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Old 23-01-2007, 14:33   #10
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local v. worldwide

I think the two sides you're talking about serve different purposes. Jimmy provides waypoints for passagemaking whereas local guides take you through reef passes, contain detailed island info etc.

In our experience we mostly use Jimmy's stuff in the planning phases of a voyage and then use local info on the specifics.
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Old 23-01-2007, 14:36   #11
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Ha! I definately remember that storm ... quite a ride. I really don't enjoy walking up to a little rain at 0500 that within 15 minutes goes to 45 - 50 kts. BTW - remember that Lagoon cat that was anchored near us? Did you know that it was repossessed in the middle of night while we where there? Lot's of good things happenned in Musket for us but some odd things too like being boarded (and repelling) during a calm.
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Old 23-01-2007, 18:01   #12
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Hey Warren and Stephanie!

It's Elie and Linda from the Rover. We are home now. Elie sold the boat in Australia and made quite a bit of money (30 year old boat...sailed it for four years....doubled our original investment). Now we are looking for a bigger boat to do the whole thing again. We may never make it all the way around as long as the market stays so good for boats in OZ!! It was great to meet you after reading your logs for about a year now.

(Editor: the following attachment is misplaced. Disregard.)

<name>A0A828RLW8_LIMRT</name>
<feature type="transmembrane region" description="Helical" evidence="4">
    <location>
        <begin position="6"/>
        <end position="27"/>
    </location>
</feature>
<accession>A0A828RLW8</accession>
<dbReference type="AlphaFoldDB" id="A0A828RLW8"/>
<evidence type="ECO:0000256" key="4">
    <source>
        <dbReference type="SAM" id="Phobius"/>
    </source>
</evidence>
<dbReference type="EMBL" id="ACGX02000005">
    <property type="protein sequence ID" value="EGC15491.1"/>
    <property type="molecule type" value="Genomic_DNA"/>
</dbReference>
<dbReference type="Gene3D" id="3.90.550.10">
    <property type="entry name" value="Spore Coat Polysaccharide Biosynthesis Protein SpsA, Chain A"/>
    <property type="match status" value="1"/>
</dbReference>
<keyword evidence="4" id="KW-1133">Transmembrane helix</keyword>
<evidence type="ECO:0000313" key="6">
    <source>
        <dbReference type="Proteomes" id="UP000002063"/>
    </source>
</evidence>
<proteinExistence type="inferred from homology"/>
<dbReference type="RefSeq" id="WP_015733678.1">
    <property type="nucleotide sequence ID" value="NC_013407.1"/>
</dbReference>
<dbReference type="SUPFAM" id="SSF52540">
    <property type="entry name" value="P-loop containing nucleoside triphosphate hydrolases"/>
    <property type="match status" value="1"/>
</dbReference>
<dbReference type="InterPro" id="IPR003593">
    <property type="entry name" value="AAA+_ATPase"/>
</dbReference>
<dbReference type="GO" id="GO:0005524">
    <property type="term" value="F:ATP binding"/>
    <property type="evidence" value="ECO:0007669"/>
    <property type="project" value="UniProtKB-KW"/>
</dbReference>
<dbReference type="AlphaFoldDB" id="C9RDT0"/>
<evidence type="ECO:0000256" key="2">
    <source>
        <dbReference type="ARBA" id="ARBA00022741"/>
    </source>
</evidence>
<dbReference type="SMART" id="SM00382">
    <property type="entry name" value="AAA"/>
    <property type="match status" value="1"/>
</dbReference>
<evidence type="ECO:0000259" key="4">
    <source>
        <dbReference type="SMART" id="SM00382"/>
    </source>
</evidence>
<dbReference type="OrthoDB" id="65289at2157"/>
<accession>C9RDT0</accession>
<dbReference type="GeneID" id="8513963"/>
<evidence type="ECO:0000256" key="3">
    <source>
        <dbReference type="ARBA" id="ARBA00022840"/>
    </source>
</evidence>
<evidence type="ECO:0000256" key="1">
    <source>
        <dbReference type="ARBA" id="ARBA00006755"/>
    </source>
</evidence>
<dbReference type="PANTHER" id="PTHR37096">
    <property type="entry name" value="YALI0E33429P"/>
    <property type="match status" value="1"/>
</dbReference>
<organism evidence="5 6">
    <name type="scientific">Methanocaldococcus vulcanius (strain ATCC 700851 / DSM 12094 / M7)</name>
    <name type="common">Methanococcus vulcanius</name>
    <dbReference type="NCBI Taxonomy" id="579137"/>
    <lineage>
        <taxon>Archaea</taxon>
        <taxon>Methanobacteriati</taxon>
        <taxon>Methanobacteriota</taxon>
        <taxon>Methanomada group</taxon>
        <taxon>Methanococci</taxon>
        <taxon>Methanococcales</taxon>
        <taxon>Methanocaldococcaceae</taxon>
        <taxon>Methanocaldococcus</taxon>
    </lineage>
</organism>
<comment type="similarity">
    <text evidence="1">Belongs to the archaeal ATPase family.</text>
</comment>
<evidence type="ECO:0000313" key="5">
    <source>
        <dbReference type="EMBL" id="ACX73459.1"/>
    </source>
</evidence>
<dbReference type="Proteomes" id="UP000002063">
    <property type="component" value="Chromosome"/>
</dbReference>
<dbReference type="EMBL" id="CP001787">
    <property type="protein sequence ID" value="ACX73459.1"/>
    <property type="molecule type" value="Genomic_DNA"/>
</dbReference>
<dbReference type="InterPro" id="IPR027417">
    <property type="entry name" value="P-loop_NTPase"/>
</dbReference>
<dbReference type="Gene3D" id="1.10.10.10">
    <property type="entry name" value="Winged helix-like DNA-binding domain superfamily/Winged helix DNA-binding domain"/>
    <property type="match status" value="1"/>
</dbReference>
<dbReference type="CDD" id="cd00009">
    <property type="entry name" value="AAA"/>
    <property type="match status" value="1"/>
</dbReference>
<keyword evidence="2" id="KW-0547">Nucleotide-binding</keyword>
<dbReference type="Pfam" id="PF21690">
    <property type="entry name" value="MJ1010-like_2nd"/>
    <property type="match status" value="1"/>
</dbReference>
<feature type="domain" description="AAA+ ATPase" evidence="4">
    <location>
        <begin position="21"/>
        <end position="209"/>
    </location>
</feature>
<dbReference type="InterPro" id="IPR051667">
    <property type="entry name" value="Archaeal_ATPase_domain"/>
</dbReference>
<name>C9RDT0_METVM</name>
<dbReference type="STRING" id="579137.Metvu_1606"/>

Linda
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Old 23-01-2007, 21:53   #13
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yeah remember the cat being repossessed - nearly run us down in our dingy - they had no idea how to use the engines.

Agree with you on Jimmy's guides - good for passage making but you have guys expecting them to be the best local guides and rubbishing them saying they are no good. The fact is they are passage making guides only.
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Old 24-01-2007, 01:26   #14
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Quote:
Originally Posted by Amgine
....... I'm looking at where sailors actually cruise, what their courses are, in hopes of updating some of the common ocean passages for cruisers.
Quote:
Originally Posted by micoverde
cool -- however, most of us do following Jimmy Cornell's world routes pretty closely.........
In my own experience Jimmy Cornell's Westbound Tradewind routes are still quite useful as the old square-rigger downwind routes have not changed all that much .

However, on the Eastbound routes he either tends to ignore, or even actively discourage, any attempt to use the greatly improved upwind capability of modern sailing vessel designs in order to stay closer to the rhumbline towards one's final destination, rather than to make large detours through higher latitudes in order to catch "favorable Westerlies". Of course, this is all vintage square-rigger gospel. However, many of us are no longer sailing these types of vessels.......

So, when Rivendel II returned to the West coast from Hawaii in 1994 and the Pacific High kept moving farther and farther North, we simply turned the corner as soon as we reached 34 degrees North, i.e. the latitude of our home port Santa Barbara, rather than follow the rest of the Hanalei flotilla North to be clobbered by the long procession of polar lows. Sure, close to the center of the high we fired up the iron genny for a day or two. For the rest we were mostly close-hauled and made it home nearly a week ahead of the rest while avoiding the gales they ran into.